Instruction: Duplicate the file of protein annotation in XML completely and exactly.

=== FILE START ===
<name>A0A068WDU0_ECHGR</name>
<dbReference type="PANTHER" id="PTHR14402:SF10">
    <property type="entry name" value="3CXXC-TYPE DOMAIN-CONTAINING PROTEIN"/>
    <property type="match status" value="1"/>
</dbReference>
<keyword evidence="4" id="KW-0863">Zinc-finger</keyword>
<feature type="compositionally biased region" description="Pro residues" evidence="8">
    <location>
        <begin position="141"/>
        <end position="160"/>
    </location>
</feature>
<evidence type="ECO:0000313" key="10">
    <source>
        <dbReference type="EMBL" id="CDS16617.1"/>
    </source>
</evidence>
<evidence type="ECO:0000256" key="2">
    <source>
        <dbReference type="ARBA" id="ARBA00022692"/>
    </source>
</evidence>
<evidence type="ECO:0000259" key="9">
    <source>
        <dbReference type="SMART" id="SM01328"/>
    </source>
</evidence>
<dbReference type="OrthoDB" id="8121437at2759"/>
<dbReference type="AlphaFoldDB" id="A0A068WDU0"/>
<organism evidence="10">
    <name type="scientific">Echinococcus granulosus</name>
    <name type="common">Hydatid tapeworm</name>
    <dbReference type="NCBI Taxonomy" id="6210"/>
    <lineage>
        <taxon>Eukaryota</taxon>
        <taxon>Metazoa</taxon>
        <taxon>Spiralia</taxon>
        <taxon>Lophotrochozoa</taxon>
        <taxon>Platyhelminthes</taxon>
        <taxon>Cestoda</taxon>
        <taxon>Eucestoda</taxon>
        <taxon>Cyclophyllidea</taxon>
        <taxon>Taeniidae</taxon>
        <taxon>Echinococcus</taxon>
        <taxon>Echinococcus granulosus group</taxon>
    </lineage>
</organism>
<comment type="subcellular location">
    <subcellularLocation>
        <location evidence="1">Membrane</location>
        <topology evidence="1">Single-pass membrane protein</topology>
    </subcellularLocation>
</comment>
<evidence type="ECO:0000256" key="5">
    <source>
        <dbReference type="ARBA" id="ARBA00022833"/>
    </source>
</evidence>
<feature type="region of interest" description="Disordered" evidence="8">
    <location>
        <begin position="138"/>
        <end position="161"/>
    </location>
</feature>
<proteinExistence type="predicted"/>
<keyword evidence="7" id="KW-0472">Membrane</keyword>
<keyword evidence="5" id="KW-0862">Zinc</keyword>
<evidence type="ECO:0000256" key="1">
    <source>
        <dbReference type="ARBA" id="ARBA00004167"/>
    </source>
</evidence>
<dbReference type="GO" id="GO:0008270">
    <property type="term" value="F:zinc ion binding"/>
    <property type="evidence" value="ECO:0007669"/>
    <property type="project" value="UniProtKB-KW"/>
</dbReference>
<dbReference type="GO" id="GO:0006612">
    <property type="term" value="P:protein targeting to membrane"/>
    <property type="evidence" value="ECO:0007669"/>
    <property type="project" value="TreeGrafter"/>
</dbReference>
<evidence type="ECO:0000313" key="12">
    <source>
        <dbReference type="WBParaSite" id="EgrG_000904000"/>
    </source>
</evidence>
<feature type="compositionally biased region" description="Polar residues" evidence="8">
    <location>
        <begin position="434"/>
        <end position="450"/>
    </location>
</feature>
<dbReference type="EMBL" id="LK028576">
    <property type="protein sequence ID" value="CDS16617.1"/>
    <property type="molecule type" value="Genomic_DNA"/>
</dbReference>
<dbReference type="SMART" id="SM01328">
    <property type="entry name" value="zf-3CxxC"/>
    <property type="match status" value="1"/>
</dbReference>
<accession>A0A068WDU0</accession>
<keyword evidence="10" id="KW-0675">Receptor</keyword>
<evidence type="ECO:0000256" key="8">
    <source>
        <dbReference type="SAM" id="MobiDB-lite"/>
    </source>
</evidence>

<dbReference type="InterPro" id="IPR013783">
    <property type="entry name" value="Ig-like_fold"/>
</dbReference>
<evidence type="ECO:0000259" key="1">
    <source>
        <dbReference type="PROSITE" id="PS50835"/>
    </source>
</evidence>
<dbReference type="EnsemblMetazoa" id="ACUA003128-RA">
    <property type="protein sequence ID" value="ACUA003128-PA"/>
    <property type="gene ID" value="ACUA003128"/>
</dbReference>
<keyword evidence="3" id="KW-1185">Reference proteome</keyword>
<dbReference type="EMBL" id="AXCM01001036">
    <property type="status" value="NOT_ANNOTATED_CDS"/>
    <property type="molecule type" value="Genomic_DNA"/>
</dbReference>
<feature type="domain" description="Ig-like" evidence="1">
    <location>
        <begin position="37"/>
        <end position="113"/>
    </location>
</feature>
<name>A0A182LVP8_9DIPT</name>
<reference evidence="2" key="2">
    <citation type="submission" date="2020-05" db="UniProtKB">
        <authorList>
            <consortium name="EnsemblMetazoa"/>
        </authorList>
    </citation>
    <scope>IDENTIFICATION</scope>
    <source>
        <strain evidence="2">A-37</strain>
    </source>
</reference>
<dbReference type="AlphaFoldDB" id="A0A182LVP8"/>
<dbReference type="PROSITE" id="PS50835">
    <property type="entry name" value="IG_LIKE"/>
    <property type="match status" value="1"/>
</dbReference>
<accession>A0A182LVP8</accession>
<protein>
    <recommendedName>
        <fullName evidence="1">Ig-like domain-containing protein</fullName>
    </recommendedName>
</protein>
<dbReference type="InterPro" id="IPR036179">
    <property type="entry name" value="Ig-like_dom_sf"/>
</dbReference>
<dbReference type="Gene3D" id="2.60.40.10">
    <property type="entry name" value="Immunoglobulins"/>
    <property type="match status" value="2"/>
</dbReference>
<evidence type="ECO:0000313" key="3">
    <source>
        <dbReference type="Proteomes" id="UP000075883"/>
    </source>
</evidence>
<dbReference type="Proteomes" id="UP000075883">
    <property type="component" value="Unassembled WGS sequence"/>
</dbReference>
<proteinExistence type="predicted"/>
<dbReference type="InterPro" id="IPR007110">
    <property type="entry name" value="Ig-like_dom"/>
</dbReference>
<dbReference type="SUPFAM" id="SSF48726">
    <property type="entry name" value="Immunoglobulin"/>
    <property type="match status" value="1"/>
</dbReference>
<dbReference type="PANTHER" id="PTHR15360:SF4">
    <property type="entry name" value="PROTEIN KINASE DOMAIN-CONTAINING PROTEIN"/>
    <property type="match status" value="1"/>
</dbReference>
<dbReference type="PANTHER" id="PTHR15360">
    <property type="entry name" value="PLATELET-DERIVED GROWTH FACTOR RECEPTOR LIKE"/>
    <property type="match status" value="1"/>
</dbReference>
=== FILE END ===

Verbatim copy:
<name>A0A068WDU0_ECHGR</name>
<dbReference type="PANTHER" id="PTHR14402:SF10">
    <property type="entry name" value="3CXXC-TYPE DOMAIN-CONTAINING PROTEIN"/>
    <property type="match status" value="1"/>
</dbReference>
<keyword evidence="4" id="KW-0863">Zinc-finger</keyword>
<feature type="compositionally biased region" description="Pro residues" evidence="8">
    <location>
        <begin position="141"/>
        <end position="160"/>
    </location>
</feature>
<evidence type="ECO:0000313" key="10">
    <source>
        <dbReference type="EMBL" id="CDS16617.1"/>
    </source>
</evidence>
<evidence type="ECO:0000256" key="2">
    <source>
        <dbReference type="ARBA" id="ARBA00022692"/>
    </source>
</evidence>
<evidence type="ECO:0000259" key="9">
    <source>
        <dbReference type="SMART" id="SM01328"/>
    </source>
</evidence>
<dbReference type="OrthoDB" id="8121437at2759"/>
<dbReference type="AlphaFoldDB" id="A0A068WDU0"/>
<organism evidence="10">
    <name type="scientific">Echinococcus granulosus</name>
    <name type="common">Hydatid tapeworm</name>
    <dbReference type="NCBI Taxonomy" id="6210"/>
    <lineage>
        <taxon>Eukaryota</taxon>
        <taxon>Metazoa</taxon>
        <taxon>Spiralia</taxon>
        <taxon>Lophotrochozoa</taxon>
        <taxon>Platyhelminthes</taxon>
        <taxon>Cestoda</taxon>
        <taxon>Eucestoda</taxon>
        <taxon>Cyclophyllidea</taxon>
        <taxon>Taeniidae</taxon>
        <taxon>Echinococcus</taxon>
        <taxon>Echinococcus granulosus group</taxon>
    </lineage>
</organism>
<comment type="subcellular location">
    <subcellularLocation>
        <location evidence="1">Membrane</location>
        <topology evidence="1">Single-pass membrane protein</topology>
    </subcellularLocation>
</comment>
<evidence type="ECO:0000256" key="5">
    <source>
        <dbReference type="ARBA" id="ARBA00022833"/>
    </source>
</evidence>
<feature type="region of interest" description="Disordered" evidence="8">
    <location>
        <begin position="138"/>
        <end position="161"/>
    </location>
</feature>
<proteinExistence type="predicted"/>
<keyword evidence="7" id="KW-0472">Membrane</keyword>
<keyword evidence="5" id="KW-0862">Zinc</keyword>
<evidence type="ECO:0000256" key="1">
    <source>
        <dbReference type="ARBA" id="ARBA00004167"/>
    </source>
</evidence>
<dbReference type="GO" id="GO:0008270">
    <property type="term" value="F:zinc ion binding"/>
    <property type="evidence" value="ECO:0007669"/>
    <property type="project" value="UniProtKB-KW"/>
</dbReference>
<dbReference type="GO" id="GO:0006612">
    <property type="term" value="P:protein targeting to membrane"/>
    <property type="evidence" value="ECO:0007669"/>
    <property type="project" value="TreeGrafter"/>
</dbReference>
<evidence type="ECO:0000313" key="12">
    <source>
        <dbReference type="WBParaSite" id="EgrG_000904000"/>
    </source>
</evidence>
<feature type="compositionally biased region" description="Polar residues" evidence="8">
    <location>
        <begin position="434"/>
        <end position="450"/>
    </location>
</feature>
<dbReference type="EMBL" id="LK028576">
    <property type="protein sequence ID" value="CDS16617.1"/>
    <property type="molecule type" value="Genomic_DNA"/>
</dbReference>
<dbReference type="SMART" id="SM01328">
    <property type="entry name" value="zf-3CxxC"/>
    <property type="match status" value="1"/>
</dbReference>
<accession>A0A068WDU0</accession>
<keyword evidence="10" id="KW-0675">Receptor</keyword>
<evidence type="ECO:0000256" key="8">
    <source>
        <dbReference type="SAM" id="MobiDB-lite"/>
    </source>
</evidence>

<dbReference type="InterPro" id="IPR013783">
    <property type="entry name" value="Ig-like_fold"/>
</dbReference>
<evidence type="ECO:0000259" key="1">
    <source>
        <dbReference type="PROSITE" id="PS50835"/>
    </source>
</evidence>
<dbReference type="EnsemblMetazoa" id="ACUA003128-RA">
    <property type="protein sequence ID" value="ACUA003128-PA"/>
    <property type="gene ID" value="ACUA003128"/>
</dbReference>
<keyword evidence="3" id="KW-1185">Reference proteome</keyword>
<dbReference type="EMBL" id="AXCM01001036">
    <property type="status" value="NOT_ANNOTATED_CDS"/>
    <property type="molecule type" value="Genomic_DNA"/>
</dbReference>
<feature type="domain" description="Ig-like" evidence="1">
    <location>
        <begin position="37"/>
        <end position="113"/>
    </location>
</feature>
<name>A0A182LVP8_9DIPT</name>
<reference evidence="2" key="2">
    <citation type="submission" date="2020-05" db="UniProtKB">
        <authorList>
            <consortium name="EnsemblMetazoa"/>
        </authorList>
    </citation>
    <scope>IDENTIFICATION</scope>
    <source>
        <strain evidence="2">A-37</strain>
    </source>
</reference>
<dbReference type="AlphaFoldDB" id="A0A182LVP8"/>
<dbReference type="PROSITE" id="PS50835">
    <property type="entry name" value="IG_LIKE"/>
    <property type="match status" value="1"/>
</dbReference>
<accession>A0A182LVP8</accession>
<protein>
    <recommendedName>
        <fullName evidence="1">Ig-like domain-containing protein</fullName>
    </recommendedName>
</protein>
<dbReference type="InterPro" id="IPR036179">
    <property type="entry name" value="Ig-like_dom_sf"/>
</dbReference>
<dbReference type="Gene3D" id="2.60.40.10">
    <property type="entry name" value="Immunoglobulins"/>
    <property type="match status" value="2"/>
</dbReference>
<evidence type="ECO:0000313" key="3">
    <source>
        <dbReference type="Proteomes" id="UP000075883"/>
    </source>
</evidence>
<dbReference type="Proteomes" id="UP000075883">
    <property type="component" value="Unassembled WGS sequence"/>
</dbReference>
<proteinExistence type="predicted"/>
<dbReference type="InterPro" id="IPR007110">
    <property type="entry name" value="Ig-like_dom"/>
</dbReference>
<dbReference type="SUPFAM" id="SSF48726">
    <property type="entry name" value="Immunoglobulin"/>
    <property type="match status" value="1"/>
</dbReference>
<dbReference type="PANTHER" id="PTHR15360:SF4">
    <property type="entry name" value="PROTEIN KINASE DOMAIN-CONTAINING PROTEIN"/>
    <property type="match status" value="1"/>
</dbReference>
<dbReference type="PANTHER" id="PTHR15360">
    <property type="entry name" value="PLATELET-DERIVED GROWTH FACTOR RECEPTOR LIKE"/>
    <property type="match status" value="1"/>
</dbReference>